It’s not often I get to shoot very simple, clean white light shots, but in a recent shoot the model asked if she could get some updated ‘Polaroids’. For those of you not familiar with the term when used in reference to a model shoot, it’s actually not the now obsolete and ludicrously expensive single-shot film, but a request for very basic portraits of the model for their agency. This ‘Polaroid’ term is a relic from the analogue film days and it essentially now means shots that are un-retouched and with the model wearing very little makeup.
If you need to get an 8TB disk and fancy a Seagate, we have a way for you to save $50 per drive, while getting a free enclosure and a 100% void warranty. The disk in question is the Seagate Barracuda Internal Hard Drive 8TB SATA 6Gb/s 256MB Cache 3.5-Inch. Long name, I know. The 8TB flavor sells (new) for $180 on Amazon, or you can get the faster spinning 005 flavor for $319.95 over at B&H. Either way, there is a way to get this drive for $139.99 and still have some spare parts.
Just to make it clear from the go, this will void any warranty you have with your camera should you try this. But, I think this video from MAKE. ART. NOW. is worth sharing, as not having flippy out LCDs is the one biggest complaints I hear whenever a new camera is released (if it’s not a Canon or Panasonic).
For those who vlog, being able to see yourself and the composition behind you is kind of a big deal. It’s why so many people vlog with Canon or a Panasonic GH5. But Sony doesn’t seem to want to join the flippy out LCD crowd, despite the calls for it. This (literal, physical) hack will let your LCD flip almost all the way to the front for (mostly) easy vlogging.
The system began a few years ago when I needed more light stands and, like most DIY types, didn’t want to pay a lot for them. I happened to have a lot of 3/4″ PVC and 1/2″ metal conduit laying around so I started experimenting. My goal was to come as close as I could to the functions of a retail light stand. The basic stand fits the bill except for the fact that the legs don’t collapse. Since this was a DIY project I wasn’t limited to manufacturer’s accessories. I could dream up as many different add-ons as I wanted. The simple stand soon grew into a complete light support system.
If you need a light tent you can easily carry anywhere, Adam Rahn of DroiMedia has a fantastic DIY solution. In this video, he shows you how to make your own portable booth for product photography. It’s simple to make, easy to carry around, and it will cost you no more than $10 to build.
Christmas is over and you may want to pack up the decorations for the next year. But before you do it, there’s a simple, cheap DIY project to try out. In this video, Joe Edelman shows you how to make a bokehlicious background for portraits with the stuff you probably already have at home. And even if you don’t, you’ll need about $10 for this build.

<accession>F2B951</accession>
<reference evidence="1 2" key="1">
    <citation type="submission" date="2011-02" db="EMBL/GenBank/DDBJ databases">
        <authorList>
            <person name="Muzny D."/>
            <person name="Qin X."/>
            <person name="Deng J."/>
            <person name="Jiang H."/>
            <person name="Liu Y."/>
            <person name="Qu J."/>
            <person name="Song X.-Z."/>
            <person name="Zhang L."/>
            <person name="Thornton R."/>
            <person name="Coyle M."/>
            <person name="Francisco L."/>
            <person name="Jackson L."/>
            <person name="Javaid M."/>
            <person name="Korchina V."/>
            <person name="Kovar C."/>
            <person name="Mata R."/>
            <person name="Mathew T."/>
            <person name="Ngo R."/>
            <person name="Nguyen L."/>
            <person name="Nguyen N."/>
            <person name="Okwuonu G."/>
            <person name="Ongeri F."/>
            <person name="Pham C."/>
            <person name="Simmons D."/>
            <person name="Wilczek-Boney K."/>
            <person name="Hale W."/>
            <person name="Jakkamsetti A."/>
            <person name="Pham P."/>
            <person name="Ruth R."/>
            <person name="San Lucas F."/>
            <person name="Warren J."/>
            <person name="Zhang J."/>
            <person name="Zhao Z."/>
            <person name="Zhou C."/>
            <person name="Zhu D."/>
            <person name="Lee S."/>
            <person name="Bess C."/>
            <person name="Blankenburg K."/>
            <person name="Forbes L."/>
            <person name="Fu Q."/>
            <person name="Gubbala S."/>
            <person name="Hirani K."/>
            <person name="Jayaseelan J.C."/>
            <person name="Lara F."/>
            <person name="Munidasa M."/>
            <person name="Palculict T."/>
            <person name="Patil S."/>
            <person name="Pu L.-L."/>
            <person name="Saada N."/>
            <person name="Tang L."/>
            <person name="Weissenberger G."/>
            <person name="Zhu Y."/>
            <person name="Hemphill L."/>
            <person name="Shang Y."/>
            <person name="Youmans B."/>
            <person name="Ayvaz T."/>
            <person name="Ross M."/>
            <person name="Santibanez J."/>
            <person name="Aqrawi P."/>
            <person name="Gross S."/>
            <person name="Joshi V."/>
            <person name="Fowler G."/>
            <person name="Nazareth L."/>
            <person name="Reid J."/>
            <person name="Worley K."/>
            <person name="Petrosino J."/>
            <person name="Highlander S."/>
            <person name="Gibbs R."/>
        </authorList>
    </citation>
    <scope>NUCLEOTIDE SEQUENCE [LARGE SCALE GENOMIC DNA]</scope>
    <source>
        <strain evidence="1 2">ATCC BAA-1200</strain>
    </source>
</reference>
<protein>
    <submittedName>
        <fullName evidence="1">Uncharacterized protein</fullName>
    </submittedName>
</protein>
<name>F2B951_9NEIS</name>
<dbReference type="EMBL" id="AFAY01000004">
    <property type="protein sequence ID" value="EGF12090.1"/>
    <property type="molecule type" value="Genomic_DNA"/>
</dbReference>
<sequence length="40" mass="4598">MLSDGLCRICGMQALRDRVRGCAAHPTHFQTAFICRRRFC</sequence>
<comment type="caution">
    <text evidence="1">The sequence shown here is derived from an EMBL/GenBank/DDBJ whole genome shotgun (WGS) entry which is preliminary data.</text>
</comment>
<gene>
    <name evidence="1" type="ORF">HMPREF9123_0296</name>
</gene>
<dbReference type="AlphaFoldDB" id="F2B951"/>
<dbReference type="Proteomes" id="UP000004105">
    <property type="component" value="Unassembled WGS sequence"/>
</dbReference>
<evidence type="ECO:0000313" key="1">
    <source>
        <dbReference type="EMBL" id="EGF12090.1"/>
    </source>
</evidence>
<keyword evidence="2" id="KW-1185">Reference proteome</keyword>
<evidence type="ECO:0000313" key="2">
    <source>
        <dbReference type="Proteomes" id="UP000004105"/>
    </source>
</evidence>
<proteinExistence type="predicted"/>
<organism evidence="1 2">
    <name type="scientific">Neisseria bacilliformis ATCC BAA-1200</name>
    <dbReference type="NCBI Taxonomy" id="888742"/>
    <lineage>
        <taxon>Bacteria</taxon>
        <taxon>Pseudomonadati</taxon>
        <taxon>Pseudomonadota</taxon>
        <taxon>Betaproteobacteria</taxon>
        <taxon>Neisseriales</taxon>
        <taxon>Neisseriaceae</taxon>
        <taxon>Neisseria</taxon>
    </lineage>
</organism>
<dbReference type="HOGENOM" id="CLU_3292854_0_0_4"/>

If you follow Eric Paré’s work, you know him for stunning light painting photos. He uses all sorts of tubes to paint with light, but this time, he had to improvise. He and his girlfriend Kim Henry created a dress, jewelry and a tube for the shoot using only stuff they found in a hotel room. Some paper, a shower curtain, and a towel did a trick – and they ended up with pretty cool shots.
I’ve been following Ivan Miranda’s channel on YouTube now for a few months. It’s not a photography or video channel, though. It’s about 3D printing. As the year has gone on, I’ve been getting more into 3D printing myself, and Ivan shows off some fantastic projects that he creates on his channel. So it’s been a great one to follow.
Occasionally, though, he does a collaboration with somebody that takes things in a slightly different direction. This time around he’s working with fellow YouTuber Tom Stanton, to mount a huge strip of LED lights to a drone. This resulted in Ivan making what is essentially a 3 metre long DIY PixelStick (a really long stick covered in addressable LEDs).
We’ve covered 3D printed lenses before, like this one from Mathieu Stern. But up until now, 3D printed lenses have mostly still used a glass element on the front. Printing clear plastic with a 3D printer at home just isn’t that easy. Some believed it impossible.
But it appears as though the problem might’ve been solved if Tomer Gluck’s tutorial at FennecLabs is anything to go by. He’s managed to create transparent 3D printed items at home using transparent ABS on a stock Original Prusa i3 3D printer.
If you want to take slider shots with your smartphone, there are a few DIY options you can make. But in this video, COOPH teaches you how to make an interesting automated DIY slider on a super-low budget. You’ll need a wooden toy car, a kitchen timer, a few household items and only a little bit of time.